Well, the good news is that Mrs Stevie's emergency gall-bladder excision went well.
Sometime around 2 am on Wednesday morning she began having stomach pains (I'm not absolutely clear on this because Mrs Stevie often sleeps in a recliner since the cancer treatment started, on account of her falling fast asleep during the late evening while waiting for "The Daily Show" to come on and my
cowardice common sense in not awakening her from a deep sleep being as how I don't want my face clawed off) . By the time the Stevieling kicked me out of bed to drive her to school the woman was doubled over in agony. I suggested a trip to the Emergency Room, which she vetoed. The night before I had brought home a burrito for her from a local Mexican fast food place (no spices or hot sauces involved, just soft meat which I thought she might a) enjoy since they are a favourite of hers and 2) the meat is almost liquid to start with) and I immediately put the blame on food poisoning.
A little later I gave her some Malox through her stomach tube (she was not keeping anything taken orally down) and that seemed to help. So she decided to take a can of the liquid food we still use to suppliment her inadequate intake of solids (she still cannot swallow reliably owing to the damage the cancer treatment wreaked in her throat). This turned out to be the worst idea in the history of ideas, and brought on another attack of pain that wouldn't subside even after a dose of Pepcid (which works by shutting down the digestion altogether and was a great help during my attacks of Pancreatitis).
Around noon, she asked me to call her G.P., who in turn suggested a visit to the G.I. specialist who had put in the stomach tube (technically a "peg" in docspeek) as she felt it might be an infection at that site, although there was no outward sign of that. This was a possibility that had occurred to me too, and the implications of that had me quite worried.
The G.I. specialist made a hole in his schedule and I hustled her there, where she began to become seriously ill. She looked worse than she had right after chemotherapy, which was truly scary. He took one quick poke at her stomach, paused to medicate his now-ruptured eardrums and told me to get her to the E.R. for an immediate cat scan.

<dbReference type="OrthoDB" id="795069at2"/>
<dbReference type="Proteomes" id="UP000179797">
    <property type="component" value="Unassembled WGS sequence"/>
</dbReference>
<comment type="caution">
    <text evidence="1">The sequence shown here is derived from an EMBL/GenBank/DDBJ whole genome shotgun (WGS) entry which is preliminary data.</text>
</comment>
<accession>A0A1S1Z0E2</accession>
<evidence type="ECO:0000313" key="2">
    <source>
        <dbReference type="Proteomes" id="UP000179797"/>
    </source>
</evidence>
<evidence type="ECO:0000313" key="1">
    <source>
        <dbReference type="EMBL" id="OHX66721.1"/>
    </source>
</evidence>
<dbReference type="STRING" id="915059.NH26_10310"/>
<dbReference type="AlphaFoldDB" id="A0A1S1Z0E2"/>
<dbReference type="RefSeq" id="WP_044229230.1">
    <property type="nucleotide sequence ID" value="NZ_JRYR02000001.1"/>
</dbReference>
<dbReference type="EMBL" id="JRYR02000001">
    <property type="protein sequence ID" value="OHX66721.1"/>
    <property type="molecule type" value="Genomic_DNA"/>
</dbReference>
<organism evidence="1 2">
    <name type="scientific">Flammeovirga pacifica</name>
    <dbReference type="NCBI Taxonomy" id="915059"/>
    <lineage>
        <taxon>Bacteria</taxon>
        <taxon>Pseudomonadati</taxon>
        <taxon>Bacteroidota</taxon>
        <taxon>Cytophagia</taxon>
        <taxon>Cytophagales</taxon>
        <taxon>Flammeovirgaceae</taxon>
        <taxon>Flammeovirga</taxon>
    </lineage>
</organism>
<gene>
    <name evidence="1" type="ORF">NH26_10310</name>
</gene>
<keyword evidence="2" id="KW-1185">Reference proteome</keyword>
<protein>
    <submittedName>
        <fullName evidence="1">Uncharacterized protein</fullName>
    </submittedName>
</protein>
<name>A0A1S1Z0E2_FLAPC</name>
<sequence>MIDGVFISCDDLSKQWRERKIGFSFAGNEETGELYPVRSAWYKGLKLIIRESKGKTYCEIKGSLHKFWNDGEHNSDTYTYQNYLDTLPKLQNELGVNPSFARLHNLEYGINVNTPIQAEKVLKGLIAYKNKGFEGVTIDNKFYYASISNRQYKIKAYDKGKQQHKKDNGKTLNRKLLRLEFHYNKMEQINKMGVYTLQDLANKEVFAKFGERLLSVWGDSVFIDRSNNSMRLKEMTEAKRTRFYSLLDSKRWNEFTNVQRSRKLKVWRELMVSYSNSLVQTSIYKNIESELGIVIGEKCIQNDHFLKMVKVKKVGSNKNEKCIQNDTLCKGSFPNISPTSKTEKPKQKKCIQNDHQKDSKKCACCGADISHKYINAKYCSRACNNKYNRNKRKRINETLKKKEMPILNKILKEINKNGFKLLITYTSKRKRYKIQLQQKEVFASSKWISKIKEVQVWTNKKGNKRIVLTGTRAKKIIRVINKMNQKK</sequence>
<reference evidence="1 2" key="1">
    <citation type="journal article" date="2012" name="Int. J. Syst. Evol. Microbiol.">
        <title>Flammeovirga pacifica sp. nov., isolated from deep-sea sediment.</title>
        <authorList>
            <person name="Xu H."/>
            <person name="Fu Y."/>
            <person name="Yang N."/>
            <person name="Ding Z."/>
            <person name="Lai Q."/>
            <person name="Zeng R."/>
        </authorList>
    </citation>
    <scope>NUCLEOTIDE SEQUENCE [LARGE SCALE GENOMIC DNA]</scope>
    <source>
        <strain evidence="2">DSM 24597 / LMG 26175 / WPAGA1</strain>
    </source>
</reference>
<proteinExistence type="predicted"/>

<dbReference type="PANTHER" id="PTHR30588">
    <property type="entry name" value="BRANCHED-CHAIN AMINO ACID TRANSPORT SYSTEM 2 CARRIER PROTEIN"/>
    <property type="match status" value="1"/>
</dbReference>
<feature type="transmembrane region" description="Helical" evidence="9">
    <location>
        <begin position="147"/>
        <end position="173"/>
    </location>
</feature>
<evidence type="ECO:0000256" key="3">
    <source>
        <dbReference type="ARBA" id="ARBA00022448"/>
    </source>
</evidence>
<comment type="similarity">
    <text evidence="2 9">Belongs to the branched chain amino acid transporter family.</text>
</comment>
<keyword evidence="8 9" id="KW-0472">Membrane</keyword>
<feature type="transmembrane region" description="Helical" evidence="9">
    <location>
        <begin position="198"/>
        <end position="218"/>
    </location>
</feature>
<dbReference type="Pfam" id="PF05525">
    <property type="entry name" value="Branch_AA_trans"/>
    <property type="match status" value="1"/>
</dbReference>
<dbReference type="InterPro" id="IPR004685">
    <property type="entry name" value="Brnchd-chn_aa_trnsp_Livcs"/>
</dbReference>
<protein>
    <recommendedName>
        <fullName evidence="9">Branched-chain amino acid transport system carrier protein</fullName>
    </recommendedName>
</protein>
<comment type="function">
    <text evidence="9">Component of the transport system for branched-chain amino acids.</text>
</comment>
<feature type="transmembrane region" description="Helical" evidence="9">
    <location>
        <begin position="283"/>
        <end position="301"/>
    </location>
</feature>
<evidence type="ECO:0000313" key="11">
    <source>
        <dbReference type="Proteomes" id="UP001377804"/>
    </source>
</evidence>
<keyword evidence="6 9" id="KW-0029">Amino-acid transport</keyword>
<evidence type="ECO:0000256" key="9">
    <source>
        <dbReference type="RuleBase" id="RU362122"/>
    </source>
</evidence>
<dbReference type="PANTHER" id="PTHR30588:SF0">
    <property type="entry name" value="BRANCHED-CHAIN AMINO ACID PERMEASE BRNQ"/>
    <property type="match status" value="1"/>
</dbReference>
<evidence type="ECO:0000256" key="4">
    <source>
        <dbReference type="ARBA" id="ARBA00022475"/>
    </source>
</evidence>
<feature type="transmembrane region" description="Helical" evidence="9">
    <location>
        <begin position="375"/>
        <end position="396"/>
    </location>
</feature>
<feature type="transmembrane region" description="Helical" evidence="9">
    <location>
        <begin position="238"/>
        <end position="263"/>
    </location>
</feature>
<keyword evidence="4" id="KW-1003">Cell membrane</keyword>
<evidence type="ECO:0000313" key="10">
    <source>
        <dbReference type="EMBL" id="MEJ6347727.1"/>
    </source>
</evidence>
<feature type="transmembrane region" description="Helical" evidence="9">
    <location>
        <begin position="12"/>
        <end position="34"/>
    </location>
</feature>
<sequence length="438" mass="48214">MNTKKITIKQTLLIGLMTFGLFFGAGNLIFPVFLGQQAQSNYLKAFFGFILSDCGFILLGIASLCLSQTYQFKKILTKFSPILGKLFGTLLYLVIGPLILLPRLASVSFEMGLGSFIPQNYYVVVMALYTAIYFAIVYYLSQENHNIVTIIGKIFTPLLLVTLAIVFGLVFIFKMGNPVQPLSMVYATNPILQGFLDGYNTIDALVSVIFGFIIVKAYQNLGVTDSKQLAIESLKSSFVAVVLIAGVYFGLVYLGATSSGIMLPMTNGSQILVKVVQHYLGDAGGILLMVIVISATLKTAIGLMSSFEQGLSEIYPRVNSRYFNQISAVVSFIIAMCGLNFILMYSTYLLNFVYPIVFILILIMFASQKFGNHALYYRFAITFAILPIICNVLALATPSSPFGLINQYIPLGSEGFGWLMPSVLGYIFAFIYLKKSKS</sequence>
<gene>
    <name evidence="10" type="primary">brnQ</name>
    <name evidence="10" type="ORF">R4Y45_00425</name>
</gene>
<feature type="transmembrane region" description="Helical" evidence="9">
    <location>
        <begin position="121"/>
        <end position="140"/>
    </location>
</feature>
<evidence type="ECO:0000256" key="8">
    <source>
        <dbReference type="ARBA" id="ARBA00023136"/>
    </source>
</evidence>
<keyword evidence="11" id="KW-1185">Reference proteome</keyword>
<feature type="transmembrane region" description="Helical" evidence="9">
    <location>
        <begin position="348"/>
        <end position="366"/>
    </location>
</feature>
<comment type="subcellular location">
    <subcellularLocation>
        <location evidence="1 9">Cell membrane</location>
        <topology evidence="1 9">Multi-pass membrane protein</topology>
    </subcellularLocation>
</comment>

The E.R. for once wasn't a complete zoo, and her condition was by now so visibly poor that they fast tracked her into a bed for observation and tests. It was by then around 3 pm.
We sat and waited, or rather, I sat and waited while Mrs Stevie entertained us with some impromptu screaming for about half an hour, at which point someone ponied up some Morphine. Which did no good, so it was on to something polysylabic beginning with "P" that did. That wore off after an hour, so we did our double act until they returned with more.
I was desperate for a pee but had told Mrs Stevie I wouldn't leave her. The hospital wanted to do an ultrasound test but needed her sedated because of all the screaming every time a waft of air hit the spot on her stomach they needed to ram the sonic probe into. Eventually I had to go. I was gone a matter of approximately five minutes, two and one half for bladder drainage, the rest for cell-phone calls to tell the family and the Stevieling what was going on. I've got the clock times of the calls and can confirm that bit to the second.